Traditional medicines have long relied on the ‘one-size-fits-all’ approach, meaning that treatments can be very successful for some patients but not for others. In contrast, thanks to the combination of diagnostic and therapeutic products, personalised medicine takes into account individual differences in people’s genetic make-up, environments, and lifestyles, as well as the individual characteristics of each patient’s disease. As such, it can create more predictable outcomes and patient-tailored medical treatments.
Although recent scientific developments have brought us closer to making this concept a reality, the sector is still in its infancy, with a fragile and small market. Moreover, as a relatively new medical approach, personalised medicine will require changes in healthcare systems and practices to reach its full potential*.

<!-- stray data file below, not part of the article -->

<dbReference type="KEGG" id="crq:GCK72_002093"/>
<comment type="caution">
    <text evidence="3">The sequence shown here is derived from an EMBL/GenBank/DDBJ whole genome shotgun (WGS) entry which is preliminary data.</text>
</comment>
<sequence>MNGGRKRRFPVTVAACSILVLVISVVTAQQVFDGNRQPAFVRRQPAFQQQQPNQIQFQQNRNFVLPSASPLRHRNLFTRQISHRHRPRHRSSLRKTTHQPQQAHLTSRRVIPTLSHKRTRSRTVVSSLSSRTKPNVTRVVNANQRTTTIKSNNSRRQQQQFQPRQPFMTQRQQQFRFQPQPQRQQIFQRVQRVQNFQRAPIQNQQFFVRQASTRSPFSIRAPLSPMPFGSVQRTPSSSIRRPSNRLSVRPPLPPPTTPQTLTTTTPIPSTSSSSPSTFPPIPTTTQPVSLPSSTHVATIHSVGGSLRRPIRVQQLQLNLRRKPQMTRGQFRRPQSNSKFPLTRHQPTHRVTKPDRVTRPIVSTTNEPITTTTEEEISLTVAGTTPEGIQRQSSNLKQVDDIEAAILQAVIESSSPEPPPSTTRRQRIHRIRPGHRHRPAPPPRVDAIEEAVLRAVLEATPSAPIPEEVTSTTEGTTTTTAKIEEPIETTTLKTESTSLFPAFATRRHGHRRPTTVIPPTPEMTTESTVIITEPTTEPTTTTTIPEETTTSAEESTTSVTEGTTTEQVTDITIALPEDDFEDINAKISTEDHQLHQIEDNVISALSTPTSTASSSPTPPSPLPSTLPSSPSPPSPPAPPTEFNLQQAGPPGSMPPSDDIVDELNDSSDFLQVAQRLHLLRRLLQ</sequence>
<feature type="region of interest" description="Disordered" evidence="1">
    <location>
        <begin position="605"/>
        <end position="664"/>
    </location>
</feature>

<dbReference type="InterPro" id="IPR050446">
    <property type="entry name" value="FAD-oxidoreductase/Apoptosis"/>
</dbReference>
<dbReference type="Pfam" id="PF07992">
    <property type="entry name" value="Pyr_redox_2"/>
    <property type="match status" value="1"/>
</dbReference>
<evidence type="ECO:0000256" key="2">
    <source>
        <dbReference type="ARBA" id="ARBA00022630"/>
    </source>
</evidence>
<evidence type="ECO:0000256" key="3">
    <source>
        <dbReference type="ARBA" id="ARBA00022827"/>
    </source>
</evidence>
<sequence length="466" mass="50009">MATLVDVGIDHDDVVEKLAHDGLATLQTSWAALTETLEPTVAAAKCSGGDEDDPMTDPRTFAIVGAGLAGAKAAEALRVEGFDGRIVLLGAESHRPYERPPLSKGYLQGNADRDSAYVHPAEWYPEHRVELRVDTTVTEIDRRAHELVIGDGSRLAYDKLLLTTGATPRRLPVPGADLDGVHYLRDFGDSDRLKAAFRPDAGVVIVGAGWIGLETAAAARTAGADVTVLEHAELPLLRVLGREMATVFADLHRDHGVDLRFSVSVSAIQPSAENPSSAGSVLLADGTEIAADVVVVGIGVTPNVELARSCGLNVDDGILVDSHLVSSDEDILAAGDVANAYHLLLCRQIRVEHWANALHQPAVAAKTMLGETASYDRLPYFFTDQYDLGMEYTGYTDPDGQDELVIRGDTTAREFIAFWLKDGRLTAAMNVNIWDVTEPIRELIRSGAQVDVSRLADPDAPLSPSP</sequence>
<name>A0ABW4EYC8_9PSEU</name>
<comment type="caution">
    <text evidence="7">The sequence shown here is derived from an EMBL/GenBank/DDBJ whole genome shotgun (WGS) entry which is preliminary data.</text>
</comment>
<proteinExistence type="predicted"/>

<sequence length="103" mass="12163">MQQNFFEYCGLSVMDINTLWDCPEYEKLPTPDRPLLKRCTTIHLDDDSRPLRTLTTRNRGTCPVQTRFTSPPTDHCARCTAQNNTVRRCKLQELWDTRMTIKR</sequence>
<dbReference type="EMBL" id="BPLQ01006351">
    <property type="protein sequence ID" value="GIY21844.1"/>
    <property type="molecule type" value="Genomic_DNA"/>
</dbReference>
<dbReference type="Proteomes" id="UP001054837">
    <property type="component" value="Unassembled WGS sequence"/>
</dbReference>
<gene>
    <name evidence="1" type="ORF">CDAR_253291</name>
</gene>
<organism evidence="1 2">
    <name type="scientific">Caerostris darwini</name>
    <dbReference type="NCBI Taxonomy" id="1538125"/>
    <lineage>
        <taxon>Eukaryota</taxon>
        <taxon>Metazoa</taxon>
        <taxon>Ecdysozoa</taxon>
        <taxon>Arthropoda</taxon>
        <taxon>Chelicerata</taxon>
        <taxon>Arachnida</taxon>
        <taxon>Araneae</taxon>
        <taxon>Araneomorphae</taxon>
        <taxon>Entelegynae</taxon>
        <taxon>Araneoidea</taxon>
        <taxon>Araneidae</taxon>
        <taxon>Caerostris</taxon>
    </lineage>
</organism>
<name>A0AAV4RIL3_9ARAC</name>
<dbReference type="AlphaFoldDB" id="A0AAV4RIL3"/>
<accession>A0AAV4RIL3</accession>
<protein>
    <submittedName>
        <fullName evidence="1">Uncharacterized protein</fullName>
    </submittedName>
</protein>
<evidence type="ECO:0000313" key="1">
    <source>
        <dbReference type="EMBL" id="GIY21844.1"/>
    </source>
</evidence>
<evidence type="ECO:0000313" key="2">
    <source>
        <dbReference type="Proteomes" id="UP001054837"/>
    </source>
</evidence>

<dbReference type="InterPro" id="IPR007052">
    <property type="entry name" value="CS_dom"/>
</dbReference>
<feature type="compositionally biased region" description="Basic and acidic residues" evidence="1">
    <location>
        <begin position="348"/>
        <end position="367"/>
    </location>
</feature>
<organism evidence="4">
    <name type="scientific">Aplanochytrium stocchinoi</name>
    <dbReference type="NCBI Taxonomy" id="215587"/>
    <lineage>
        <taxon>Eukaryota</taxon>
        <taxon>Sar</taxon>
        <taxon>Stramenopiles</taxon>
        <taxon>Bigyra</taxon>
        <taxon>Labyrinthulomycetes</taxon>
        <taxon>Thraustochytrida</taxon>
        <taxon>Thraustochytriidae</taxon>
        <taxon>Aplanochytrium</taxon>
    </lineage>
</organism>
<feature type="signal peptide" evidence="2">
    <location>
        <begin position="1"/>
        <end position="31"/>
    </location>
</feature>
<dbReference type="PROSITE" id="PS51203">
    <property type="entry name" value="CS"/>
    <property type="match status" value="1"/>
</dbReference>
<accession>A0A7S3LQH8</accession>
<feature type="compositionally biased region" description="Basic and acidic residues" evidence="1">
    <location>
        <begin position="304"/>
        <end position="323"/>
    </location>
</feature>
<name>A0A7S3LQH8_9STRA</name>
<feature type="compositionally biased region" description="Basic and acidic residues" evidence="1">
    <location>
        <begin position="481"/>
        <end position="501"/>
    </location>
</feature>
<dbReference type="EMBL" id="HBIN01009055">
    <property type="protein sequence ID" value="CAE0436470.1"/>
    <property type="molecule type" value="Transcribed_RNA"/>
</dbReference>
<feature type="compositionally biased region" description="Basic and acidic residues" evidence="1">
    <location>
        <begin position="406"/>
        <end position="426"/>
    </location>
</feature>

Industry’s R&D programmes are gradually shifting to a more personalised approach, and the success of this shift depends on several impending issues in which all stakeholders will have to collaborate: from the consideration placed upon the economic and social value of personalised treatment when compared to a non-personalised treatment, and the consequence of that valuation in terms of government investment in this area, to the willingness of payers to reimburse such products.
These considerations will affect the pace of development and of access to market of personalised medicines. Equally important in the success of this paradigm shift will be the level of trust that healthcare professionals and patients have in personalised medicine, for which accessibility to better information and education is a prerequisite*
*, ** see this link for more information